Call for Papers, AAA Conference, November 16-20, Minneapolis, MN.

Life, Death and Language Ideologies: Historical Accidents of Community Formation and the Framing of Evidence in Linguistic Anthropology

All linguistic anthropologists examine language and work within specific paradigms of language ideology and linguistic praxis.  Historical and contemporary communities of linguistic anthropologists both within the United States and internationally, therefore, make a fertile field for the study of interactions between, as Dell Hymes put it, code and community. The contingent nature of community building and how chance plays a role in our understanding of our evidence, documented language practices, will be one key theme in the session. Papers should use linguistic anthropology concepts to explore the structure of past or present communities and language projects.  An American example would be the exploration of the communities behind various generations of the Handbook of American Indian Languages, from those compiled by John Wesley Powell to the famous 1911 version edited by Franz Boas.  International topics could include the history of national language surveys such as George Grierson’s Linguistic Survey of India.  Linguistic anthropologists are often interested in exploring the emergence of social structure from interactions.  This session will give up an opportunity to examine the emergence of our own institutions.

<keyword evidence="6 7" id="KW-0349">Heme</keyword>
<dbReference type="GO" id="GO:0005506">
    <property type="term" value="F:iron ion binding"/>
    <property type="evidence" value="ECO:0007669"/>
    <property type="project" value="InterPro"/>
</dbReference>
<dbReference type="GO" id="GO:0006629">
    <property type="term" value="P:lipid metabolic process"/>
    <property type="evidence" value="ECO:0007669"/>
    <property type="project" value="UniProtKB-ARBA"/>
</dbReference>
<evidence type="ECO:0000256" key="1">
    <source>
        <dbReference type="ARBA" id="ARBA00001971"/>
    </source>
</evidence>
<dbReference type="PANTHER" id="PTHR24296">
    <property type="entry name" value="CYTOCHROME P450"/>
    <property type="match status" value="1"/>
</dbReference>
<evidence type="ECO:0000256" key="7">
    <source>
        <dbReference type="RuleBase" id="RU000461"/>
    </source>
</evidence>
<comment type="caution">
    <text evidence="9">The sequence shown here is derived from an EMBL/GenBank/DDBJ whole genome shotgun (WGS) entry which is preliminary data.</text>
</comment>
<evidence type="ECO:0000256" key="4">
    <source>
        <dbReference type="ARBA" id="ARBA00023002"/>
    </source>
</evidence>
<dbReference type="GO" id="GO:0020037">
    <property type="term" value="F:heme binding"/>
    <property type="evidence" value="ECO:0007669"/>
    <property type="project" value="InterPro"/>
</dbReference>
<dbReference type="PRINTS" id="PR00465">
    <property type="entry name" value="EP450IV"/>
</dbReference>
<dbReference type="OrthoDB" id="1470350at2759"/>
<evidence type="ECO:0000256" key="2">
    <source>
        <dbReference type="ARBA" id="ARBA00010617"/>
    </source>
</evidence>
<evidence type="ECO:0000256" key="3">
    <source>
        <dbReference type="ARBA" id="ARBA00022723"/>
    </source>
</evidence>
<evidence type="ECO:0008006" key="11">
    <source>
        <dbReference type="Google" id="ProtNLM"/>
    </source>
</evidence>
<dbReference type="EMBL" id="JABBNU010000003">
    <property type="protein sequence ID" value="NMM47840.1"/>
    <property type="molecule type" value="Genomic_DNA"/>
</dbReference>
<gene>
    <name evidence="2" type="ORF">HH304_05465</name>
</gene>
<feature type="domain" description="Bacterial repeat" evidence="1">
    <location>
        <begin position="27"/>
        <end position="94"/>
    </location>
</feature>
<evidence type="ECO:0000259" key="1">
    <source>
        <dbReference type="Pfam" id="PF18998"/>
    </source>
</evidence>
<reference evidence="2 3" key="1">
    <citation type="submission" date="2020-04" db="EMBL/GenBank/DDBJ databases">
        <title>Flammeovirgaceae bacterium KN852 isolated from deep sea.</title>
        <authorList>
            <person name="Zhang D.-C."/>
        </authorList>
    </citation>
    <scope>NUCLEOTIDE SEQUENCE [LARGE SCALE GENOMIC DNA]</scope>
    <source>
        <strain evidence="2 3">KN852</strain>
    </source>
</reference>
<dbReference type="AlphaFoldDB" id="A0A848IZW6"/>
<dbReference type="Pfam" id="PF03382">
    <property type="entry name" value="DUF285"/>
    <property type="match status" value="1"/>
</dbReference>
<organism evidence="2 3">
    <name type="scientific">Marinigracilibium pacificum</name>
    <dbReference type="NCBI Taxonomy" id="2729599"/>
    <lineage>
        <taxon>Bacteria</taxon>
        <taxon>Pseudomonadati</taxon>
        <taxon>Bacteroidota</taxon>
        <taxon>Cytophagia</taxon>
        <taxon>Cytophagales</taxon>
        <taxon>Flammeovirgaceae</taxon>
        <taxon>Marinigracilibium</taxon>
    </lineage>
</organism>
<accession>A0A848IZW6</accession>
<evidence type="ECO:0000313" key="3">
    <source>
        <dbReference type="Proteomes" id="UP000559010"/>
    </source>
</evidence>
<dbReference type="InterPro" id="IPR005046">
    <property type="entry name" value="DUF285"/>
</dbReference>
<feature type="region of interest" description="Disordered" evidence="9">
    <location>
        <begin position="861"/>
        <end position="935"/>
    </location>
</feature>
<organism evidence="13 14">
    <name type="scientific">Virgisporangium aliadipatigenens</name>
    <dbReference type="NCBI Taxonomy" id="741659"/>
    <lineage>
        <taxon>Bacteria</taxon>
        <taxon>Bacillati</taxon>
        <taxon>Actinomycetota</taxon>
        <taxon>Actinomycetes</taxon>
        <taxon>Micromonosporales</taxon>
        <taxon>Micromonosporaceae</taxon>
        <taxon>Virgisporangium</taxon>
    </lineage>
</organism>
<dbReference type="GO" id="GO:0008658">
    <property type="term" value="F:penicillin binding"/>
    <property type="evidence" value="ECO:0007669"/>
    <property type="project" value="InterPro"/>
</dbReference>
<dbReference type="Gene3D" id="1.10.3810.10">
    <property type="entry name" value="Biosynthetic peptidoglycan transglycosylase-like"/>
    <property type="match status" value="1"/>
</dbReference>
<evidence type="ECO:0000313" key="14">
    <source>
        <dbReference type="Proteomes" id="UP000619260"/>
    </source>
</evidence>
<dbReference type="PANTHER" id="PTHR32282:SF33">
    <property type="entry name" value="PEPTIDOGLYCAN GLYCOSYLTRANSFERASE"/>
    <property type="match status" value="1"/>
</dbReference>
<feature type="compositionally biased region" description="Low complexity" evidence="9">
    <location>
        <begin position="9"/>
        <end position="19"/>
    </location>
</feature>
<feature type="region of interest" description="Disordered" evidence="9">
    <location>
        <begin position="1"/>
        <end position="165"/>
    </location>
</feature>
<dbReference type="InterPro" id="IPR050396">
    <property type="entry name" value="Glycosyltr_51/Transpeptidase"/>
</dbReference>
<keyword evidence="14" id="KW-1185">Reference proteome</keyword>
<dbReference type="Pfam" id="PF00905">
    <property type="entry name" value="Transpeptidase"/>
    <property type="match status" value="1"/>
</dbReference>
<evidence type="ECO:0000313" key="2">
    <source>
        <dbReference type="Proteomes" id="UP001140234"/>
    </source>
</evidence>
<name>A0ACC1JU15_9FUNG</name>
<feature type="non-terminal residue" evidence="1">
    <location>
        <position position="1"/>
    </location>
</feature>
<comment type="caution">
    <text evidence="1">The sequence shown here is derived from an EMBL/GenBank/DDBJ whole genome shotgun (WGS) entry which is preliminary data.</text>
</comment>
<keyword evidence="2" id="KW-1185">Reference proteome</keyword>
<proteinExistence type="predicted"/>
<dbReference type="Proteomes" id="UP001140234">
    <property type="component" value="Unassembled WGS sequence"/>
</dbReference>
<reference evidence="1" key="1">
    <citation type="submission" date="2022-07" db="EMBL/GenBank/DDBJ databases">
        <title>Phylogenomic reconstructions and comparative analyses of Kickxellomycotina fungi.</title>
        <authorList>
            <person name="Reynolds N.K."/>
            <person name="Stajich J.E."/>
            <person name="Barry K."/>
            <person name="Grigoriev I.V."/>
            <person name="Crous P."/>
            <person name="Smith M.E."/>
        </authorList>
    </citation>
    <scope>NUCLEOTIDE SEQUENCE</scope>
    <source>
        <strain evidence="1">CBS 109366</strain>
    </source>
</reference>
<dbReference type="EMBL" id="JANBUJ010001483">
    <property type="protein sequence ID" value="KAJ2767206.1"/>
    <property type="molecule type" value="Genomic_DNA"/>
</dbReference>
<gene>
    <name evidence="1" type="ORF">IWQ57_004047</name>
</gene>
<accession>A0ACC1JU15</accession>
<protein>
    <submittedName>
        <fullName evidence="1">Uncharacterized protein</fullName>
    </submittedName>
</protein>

People interested in submitting a paper to this session should send a 200-250 word abstract to by Sunday, April 3, 2016.

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